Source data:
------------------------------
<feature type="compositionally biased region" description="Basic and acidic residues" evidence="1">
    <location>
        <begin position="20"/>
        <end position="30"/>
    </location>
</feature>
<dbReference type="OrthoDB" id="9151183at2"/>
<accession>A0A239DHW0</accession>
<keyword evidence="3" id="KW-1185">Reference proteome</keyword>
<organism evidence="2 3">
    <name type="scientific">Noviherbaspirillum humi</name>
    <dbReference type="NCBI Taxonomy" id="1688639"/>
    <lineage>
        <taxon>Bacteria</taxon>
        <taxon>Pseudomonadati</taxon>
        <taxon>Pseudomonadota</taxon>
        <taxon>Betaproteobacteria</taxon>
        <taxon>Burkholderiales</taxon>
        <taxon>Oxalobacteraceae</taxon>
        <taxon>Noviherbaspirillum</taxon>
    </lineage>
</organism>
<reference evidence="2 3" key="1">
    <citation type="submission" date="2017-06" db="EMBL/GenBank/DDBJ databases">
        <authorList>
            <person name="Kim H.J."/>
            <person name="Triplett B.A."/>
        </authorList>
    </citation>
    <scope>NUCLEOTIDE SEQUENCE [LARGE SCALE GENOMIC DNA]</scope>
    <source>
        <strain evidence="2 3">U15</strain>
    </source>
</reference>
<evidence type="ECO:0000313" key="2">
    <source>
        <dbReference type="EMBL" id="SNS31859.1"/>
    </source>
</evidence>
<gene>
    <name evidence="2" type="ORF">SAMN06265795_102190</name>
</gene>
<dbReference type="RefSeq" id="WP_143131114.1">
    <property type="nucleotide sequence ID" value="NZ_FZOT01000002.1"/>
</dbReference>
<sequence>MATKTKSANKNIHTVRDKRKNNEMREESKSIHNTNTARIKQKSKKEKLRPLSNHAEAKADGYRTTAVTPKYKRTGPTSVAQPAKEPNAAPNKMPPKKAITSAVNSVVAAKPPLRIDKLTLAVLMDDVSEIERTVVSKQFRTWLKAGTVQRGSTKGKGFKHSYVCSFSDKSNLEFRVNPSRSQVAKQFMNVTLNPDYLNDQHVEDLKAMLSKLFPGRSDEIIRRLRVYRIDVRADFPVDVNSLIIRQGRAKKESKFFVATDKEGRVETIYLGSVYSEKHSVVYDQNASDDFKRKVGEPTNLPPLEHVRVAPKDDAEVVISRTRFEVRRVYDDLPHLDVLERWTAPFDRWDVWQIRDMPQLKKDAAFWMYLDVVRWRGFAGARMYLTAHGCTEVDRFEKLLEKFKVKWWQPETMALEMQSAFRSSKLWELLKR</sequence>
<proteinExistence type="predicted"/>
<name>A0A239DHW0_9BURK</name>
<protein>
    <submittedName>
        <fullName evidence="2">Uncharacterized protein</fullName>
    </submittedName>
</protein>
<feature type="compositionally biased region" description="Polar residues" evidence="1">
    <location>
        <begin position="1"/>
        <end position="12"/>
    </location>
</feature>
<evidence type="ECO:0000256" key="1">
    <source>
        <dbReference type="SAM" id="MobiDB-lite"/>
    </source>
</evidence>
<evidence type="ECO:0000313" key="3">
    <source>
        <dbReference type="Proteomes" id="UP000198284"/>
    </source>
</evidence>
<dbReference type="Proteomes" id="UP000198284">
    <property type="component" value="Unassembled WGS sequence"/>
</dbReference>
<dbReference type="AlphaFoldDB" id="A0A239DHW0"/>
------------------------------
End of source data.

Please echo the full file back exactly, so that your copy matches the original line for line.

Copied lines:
<feature type="compositionally biased region" description="Basic and acidic residues" evidence="1">
    <location>
        <begin position="20"/>
        <end position="30"/>
    </location>
</feature>
<dbReference type="OrthoDB" id="9151183at2"/>
<accession>A0A239DHW0</accession>
<keyword evidence="3" id="KW-1185">Reference proteome</keyword>
<organism evidence="2 3">
    <name type="scientific">Noviherbaspirillum humi</name>
    <dbReference type="NCBI Taxonomy" id="1688639"/>
    <lineage>
        <taxon>Bacteria</taxon>
        <taxon>Pseudomonadati</taxon>
        <taxon>Pseudomonadota</taxon>
        <taxon>Betaproteobacteria</taxon>
        <taxon>Burkholderiales</taxon>
        <taxon>Oxalobacteraceae</taxon>
        <taxon>Noviherbaspirillum</taxon>
    </lineage>
</organism>
<reference evidence="2 3" key="1">
    <citation type="submission" date="2017-06" db="EMBL/GenBank/DDBJ databases">
        <authorList>
            <person name="Kim H.J."/>
            <person name="Triplett B.A."/>
        </authorList>
    </citation>
    <scope>NUCLEOTIDE SEQUENCE [LARGE SCALE GENOMIC DNA]</scope>
    <source>
        <strain evidence="2 3">U15</strain>
    </source>
</reference>
<evidence type="ECO:0000313" key="2">
    <source>
        <dbReference type="EMBL" id="SNS31859.1"/>
    </source>
</evidence>
<gene>
    <name evidence="2" type="ORF">SAMN06265795_102190</name>
</gene>
<dbReference type="RefSeq" id="WP_143131114.1">
    <property type="nucleotide sequence ID" value="NZ_FZOT01000002.1"/>
</dbReference>
<sequence>MATKTKSANKNIHTVRDKRKNNEMREESKSIHNTNTARIKQKSKKEKLRPLSNHAEAKADGYRTTAVTPKYKRTGPTSVAQPAKEPNAAPNKMPPKKAITSAVNSVVAAKPPLRIDKLTLAVLMDDVSEIERTVVSKQFRTWLKAGTVQRGSTKGKGFKHSYVCSFSDKSNLEFRVNPSRSQVAKQFMNVTLNPDYLNDQHVEDLKAMLSKLFPGRSDEIIRRLRVYRIDVRADFPVDVNSLIIRQGRAKKESKFFVATDKEGRVETIYLGSVYSEKHSVVYDQNASDDFKRKVGEPTNLPPLEHVRVAPKDDAEVVISRTRFEVRRVYDDLPHLDVLERWTAPFDRWDVWQIRDMPQLKKDAAFWMYLDVVRWRGFAGARMYLTAHGCTEVDRFEKLLEKFKVKWWQPETMALEMQSAFRSSKLWELLKR</sequence>
<proteinExistence type="predicted"/>
<name>A0A239DHW0_9BURK</name>
<protein>
    <submittedName>
        <fullName evidence="2">Uncharacterized protein</fullName>
    </submittedName>
</protein>
<feature type="compositionally biased region" description="Polar residues" evidence="1">
    <location>
        <begin position="1"/>
        <end position="12"/>
    </location>
</feature>
<evidence type="ECO:0000256" key="1">
    <source>
        <dbReference type="SAM" id="MobiDB-lite"/>
    </source>
</evidence>
<evidence type="ECO:0000313" key="3">
    <source>
        <dbReference type="Proteomes" id="UP000198284"/>
    </source>
</evidence>
<dbReference type="Proteomes" id="UP000198284">
    <property type="component" value="Unassembled WGS sequence"/>
</dbReference>
<dbReference type="AlphaFoldDB" id="A0A239DHW0"/>